And while both parents may file a Title 9 complaint if DCPP does not, either may be limited. One key consideration is evidence. Since the rules of evidence in a Title 9 Complaint are more expansive, both sides are subject to hearsay evidence that would not be allowed in a family law court. Thus, a Title 9 judge may review and rely upon whatever is relevant and material in a DYFS file, including hearsay reports and opinions. However, the discovery rules and timing may affect the availability of DYFS files. Discovery rules are limited by court order initially but are overall liberal. Thus, all parties may present nearly limitless material from DYFS files, though opposing parties may cross-examine the evidence’s reliability and competency. Therefore, the advantage to Title 9 plaintiffs is the damning evidence a judge sees that they would not consider in a family law custody action, including expert opinions and conclusions DCPP relied on for their findings.

On the other hand, initial discovery limitations may cause delays and expenses. The court approves and limits discovery requests, so scheduling depositions or custody evaluations must have court approval. And a judge may only approve some requests. And since private Title 9 complaints are uncommon, a family law judge may oversee a complaint rather than a Children in Court judge who is more familiar with Title 9 cases. As such, the family law judge may need more preparation to adjudicate a Title 9 case. Finally, when DCPP passes on a complaint because a custody change in family court is underway or imminent, the defendant may argue the allegations against them are unfounded, a disadvantage to plaintiffs.

Cracks in DCPP Findings and How to Benefit From Them

The accused may capitalize on a DCPP finding’s weaknesses. DCPP is a busy, understaffed agency that may make hurried decisions to reduce caseloads. Moreover, the agency often errs on the side of caution and, thus, substantiates most abuse and neglect findings. More importantly, the conclusion is only as persuasive as the case worker’s experience, competence, and expertise of the caseworker. A sloppy, inexpert investigation may yield inaccurate results, though mistakes may cut both ways. And when the division found a substantiated claim but recommended no family services, one may infer that the abuse or neglect is neither ongoing nor a future risk to the child.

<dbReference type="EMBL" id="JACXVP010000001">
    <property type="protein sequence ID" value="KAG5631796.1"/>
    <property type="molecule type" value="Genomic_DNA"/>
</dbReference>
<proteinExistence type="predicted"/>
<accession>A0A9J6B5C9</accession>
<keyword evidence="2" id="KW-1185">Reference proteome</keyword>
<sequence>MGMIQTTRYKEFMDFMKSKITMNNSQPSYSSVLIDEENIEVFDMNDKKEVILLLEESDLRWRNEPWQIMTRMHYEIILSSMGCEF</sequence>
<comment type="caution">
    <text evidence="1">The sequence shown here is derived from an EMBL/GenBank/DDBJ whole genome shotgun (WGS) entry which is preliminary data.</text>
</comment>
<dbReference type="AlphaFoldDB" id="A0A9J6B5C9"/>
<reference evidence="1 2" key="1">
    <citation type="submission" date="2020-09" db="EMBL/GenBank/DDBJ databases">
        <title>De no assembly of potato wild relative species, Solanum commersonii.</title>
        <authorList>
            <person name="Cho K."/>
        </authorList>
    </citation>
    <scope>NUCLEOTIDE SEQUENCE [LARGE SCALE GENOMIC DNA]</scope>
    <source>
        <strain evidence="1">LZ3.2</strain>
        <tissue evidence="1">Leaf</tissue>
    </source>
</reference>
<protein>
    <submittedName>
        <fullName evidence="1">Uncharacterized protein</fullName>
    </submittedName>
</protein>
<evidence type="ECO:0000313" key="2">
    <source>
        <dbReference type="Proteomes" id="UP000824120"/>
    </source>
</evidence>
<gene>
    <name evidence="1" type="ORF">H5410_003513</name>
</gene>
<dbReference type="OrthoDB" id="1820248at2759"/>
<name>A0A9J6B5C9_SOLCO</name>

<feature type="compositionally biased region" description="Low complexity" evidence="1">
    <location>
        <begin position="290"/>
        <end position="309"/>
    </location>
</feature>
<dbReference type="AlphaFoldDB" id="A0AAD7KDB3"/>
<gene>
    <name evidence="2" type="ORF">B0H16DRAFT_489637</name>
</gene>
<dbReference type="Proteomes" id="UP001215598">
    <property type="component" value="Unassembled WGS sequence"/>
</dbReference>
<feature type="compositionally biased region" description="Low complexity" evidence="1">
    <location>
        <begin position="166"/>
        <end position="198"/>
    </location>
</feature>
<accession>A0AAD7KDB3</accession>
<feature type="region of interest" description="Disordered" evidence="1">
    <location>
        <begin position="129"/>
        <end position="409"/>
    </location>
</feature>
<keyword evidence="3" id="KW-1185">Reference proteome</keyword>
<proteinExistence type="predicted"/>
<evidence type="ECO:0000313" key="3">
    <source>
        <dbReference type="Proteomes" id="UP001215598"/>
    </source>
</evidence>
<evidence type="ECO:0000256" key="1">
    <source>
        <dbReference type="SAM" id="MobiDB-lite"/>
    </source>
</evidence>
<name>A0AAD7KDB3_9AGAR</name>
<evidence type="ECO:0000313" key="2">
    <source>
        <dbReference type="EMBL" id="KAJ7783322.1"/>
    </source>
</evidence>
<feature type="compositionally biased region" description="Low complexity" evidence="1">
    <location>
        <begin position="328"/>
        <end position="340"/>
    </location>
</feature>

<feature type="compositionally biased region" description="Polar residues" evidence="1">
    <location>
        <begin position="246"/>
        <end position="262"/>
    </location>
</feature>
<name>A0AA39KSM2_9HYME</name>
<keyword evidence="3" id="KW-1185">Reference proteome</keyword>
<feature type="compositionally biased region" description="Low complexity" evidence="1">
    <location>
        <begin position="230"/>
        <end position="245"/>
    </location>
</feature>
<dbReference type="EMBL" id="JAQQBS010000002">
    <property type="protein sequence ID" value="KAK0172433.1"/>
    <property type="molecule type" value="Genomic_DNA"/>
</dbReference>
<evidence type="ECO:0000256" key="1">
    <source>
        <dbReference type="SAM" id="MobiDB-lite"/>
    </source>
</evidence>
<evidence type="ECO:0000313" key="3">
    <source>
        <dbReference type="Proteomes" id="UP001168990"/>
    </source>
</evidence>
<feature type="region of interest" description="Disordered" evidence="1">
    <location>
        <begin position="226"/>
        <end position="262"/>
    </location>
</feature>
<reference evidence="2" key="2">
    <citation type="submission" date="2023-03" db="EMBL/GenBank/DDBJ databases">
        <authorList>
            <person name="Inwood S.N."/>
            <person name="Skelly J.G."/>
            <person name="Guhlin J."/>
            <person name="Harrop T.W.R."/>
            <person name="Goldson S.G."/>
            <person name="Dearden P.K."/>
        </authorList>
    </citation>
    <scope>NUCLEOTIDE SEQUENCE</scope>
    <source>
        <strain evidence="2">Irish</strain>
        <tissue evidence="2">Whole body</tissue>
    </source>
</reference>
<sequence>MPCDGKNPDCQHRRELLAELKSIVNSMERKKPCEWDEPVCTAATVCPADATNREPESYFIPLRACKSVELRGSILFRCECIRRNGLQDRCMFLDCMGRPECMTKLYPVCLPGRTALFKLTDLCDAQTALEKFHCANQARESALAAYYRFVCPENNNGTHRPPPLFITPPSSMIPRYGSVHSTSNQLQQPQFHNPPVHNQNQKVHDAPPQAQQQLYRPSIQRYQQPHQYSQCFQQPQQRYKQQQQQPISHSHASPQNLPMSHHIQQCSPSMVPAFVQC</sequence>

Other reasons to downplay DCPP findings are procedural. DCPP and the family court have distinct fact-finding processes and evidence weighting. DCPP has no rules of evidence that constrain a court of law. So, caseworkers caCracks in DCPP Findings and How to Benefit From Them in NJn report and rely on hearsay, which a family law court may not. As such, the court must carefully review a DCPP file for relevant, admissible evidence and not take the findings wholesale as conclusive. On the other hand, a DCPP order is challenging since an administrative appeal often exceeds the timeline of a custody dispute. Therefore, a family court must determine abuse or neglect or await the outcome of a lengthy appeal to inform the court’s decision. And finally, the family court must deeply and thoroughly examine a child’s safety considering various factors, not just the DCPP’s findings, which may need to be more formal and more flexible than a court’s safety analysis.

Protect Your Interests in a DCPP/DYFS Matter – Contact Us

When your custody action involves DYFS, contact a DCPP attorney at our New Jersey firm, who frequently handles these cases and knows how to protect your rights. Free consultations to discuss your case are available at our conveniently located law offices; we represent clients in towns and counties in New Jersey, such as Paramus, Union Township, Parsippany, Bridgewater, Middletown, Toms River, and Jersey City. For either parent, our lawyers’ DCPP experience can be essential to prosecuting or defending a custody dispute in court and carefully planning a strategy for a Title 9 case. Persuading a judge requires knowing the rules of evidence and court, disputing inferences, discrediting evidence, and exceptional ease and skill with child abuse and neglect investigations and Title 9 proceedings.  Contact (908)-356-6900 to speak with a lawyer now free of charge.